Enemies of the People:
My Family’s Journey to America
By Kati Marton
Simon & Schuster
272 pages, $26
For Kati Marton’s parents, living well seemed the best defense—while it lasted. Both of Jewish descent, the Martons managed to survive Adolf Eichmann’s brutal roundup of Hungarian Jews during the waning years of World War II. After the war, they protected themselves from the communist regime by flaunting their visibility, even to the point of driving an ostentatious white Studebaker convertible. Endre Marton became the Associated Press correspondent in Budapest; with a little help from her husband, Ilona Marton served in a similar capacity for United Press. They cultivated their ties with the American legation, availed themselves of the extra glamour and privilege these ties earned them, and persistently reported the news, good and bad.
Not surprisingly, given this connection to the West, they and their two daughters (Kati was the younger) came under scrutiny by the AVO, the secret police. But only in 2007-2008, when the massive AVO files on her family were released to her, did Kati learn how intense this scrutiny had been, or how little she really knew about her parents’ travails. They all had been watched relentlessly. A mole in the American legation filed regular reports, as did the girls’ French nanny. Endre was the chief target, as he continued to produce bold, even reckless stories for the AP. When he helped himself to a government budget document without authorization, the trap closed, and he went to prison, as did Ilona. The daughters were passed to a household of strangers.
A few years before, there might have been a devastating end to the story. But Eastern Europe was going through its post-Stalin softening, and to bolster relations with the West both Martons were released. This allowed Endre to cover the memorable Hungarian revolution in the fall of 1956—the achievement for which he is remembered in the AP’s official history, Breaking News. Which isn’t to say that Endre’s employer was always in his corner: when Kati, who grew up to be an eminent journalist herself, looked into the AP archives as part of her research, she was dismayed by the coldness with which the organization regarded her family’s troubles. The general manager, Frank Starzel, was lukewarm, resisting the idea that the Martons might come to the United States on the vague grounds that Endre might be “a problem.”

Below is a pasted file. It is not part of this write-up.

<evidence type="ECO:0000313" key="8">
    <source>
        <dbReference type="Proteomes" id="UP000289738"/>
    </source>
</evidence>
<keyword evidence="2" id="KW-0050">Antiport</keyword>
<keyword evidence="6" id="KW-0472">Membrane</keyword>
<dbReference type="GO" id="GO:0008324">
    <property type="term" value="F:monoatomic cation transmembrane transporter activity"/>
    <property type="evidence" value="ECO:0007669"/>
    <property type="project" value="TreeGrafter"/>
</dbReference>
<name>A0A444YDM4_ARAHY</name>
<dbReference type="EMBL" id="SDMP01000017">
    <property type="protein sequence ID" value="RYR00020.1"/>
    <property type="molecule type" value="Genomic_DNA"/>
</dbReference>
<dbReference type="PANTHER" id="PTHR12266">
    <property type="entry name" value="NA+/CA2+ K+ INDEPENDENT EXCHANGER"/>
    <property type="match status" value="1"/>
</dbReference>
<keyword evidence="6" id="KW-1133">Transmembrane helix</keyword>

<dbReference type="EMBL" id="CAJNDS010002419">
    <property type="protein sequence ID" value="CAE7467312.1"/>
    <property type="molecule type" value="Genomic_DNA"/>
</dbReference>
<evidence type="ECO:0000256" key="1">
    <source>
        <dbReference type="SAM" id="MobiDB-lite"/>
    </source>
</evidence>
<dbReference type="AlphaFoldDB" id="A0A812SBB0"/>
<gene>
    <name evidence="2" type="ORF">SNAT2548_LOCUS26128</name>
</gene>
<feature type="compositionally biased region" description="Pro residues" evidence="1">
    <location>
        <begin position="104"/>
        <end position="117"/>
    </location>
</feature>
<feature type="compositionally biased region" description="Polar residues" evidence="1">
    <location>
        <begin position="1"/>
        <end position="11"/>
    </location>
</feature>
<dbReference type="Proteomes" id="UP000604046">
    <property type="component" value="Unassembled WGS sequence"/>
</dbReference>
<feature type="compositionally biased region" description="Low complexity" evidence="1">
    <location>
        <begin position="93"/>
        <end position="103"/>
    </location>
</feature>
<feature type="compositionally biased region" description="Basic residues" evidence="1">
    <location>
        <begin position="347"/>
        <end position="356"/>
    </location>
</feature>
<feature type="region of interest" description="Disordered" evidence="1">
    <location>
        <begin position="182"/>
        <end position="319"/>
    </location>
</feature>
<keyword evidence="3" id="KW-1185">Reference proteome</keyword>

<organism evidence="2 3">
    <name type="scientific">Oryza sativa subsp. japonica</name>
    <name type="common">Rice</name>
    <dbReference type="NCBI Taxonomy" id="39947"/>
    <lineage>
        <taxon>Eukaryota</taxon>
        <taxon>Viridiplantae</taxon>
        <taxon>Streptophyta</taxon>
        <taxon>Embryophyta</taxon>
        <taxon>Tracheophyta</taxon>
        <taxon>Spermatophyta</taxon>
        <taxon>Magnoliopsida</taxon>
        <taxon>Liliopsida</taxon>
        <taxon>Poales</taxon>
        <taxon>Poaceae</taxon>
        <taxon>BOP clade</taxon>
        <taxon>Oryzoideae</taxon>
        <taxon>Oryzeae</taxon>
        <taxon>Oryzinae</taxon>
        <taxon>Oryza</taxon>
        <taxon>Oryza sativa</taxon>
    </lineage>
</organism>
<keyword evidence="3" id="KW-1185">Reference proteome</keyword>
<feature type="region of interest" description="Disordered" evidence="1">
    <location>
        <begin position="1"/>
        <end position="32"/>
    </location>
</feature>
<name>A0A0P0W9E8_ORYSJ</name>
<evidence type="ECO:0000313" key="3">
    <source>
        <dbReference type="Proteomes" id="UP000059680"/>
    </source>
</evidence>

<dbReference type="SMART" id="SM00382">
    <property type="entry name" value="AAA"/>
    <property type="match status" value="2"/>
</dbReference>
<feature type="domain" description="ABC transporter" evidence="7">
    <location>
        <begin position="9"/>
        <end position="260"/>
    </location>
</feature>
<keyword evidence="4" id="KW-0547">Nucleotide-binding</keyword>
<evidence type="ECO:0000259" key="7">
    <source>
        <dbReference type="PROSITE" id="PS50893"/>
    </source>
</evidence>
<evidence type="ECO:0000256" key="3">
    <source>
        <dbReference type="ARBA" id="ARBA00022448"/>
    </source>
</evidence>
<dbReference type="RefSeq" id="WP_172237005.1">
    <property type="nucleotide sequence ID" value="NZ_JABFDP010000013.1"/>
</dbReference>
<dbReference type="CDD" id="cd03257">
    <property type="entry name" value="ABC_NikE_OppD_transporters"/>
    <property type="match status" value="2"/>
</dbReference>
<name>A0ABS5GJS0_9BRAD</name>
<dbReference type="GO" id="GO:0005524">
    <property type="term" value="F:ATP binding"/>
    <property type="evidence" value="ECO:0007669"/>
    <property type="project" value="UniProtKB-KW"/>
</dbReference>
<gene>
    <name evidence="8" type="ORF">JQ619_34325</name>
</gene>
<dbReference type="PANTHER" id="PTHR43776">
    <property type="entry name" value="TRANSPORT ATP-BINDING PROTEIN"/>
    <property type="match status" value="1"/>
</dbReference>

In the end, the family got the State Department to sponsor its move to America. Endre was able to enter a new career as the AP’s diplomatic correspondent, much respected by colleagues. But even in Washington the surveillance did not end; it actually multiplied, since the Martons were tracked by both the AVO and then the FBI, which must have suspected that they were communist plants. Ultimately, both American and Hungarian files were closed for lack of substance. The elder Martons went on to lead long lives, having encountered and survived many of the perils of the mid-twentieth century. Their daughter, who has come to know them much better, has narrated their existence in nuanced and vivid terms. “How ironic,” she observes, “to owe to one of the most brutal twentieth-century institutions . . . a priceless window into my parents.”
Hillary Clinton’s Race for the White House:
Gender Politics and the Media on the Campaign Trail
By Regina G. Lawrence and Melody Rose
Lynne Reinner Publishers
277 pages, $26.50
The scholars who produced this analysis of the 2008 campaign are a picture of ambivalence: Rose, a political scientist, is a fervent Clinton supporter, while Lawrence, a specialist in political communication, is considerably more skeptical about the current Secretary of State. Yet they emerge from their investigations in a state of complex agreement. And oddly enough, given their title, they don’t pin Clinton’s defeat on gender and the media. Instead they give greater weight to other circumstances: the peculiarities of Democratic Party primary rules, strategic failures by the Clinton campaign, the unexpected rise of an unexpectedly attractive rival candidate.
To the extent that they credit the media at all, they pay less heed to sexism and more to the concentrated, almost crazed efforts by commentators and pundits to bring the primary campaign to an end by forcing Clinton’s withdrawal. There were of course traces of sexism in the mainstream coverage, most notably by a few offenders on MSNBC. But the more important phenomenon Lawrence and Rose uncover is the extent to which the uncivil, even uncouth discourse on the Internet and blogosphere began to pollute the more decorous media, suggesting that in future campaigns, the ruffians may end up running the entire show.James Boylan is CJRs founding editor.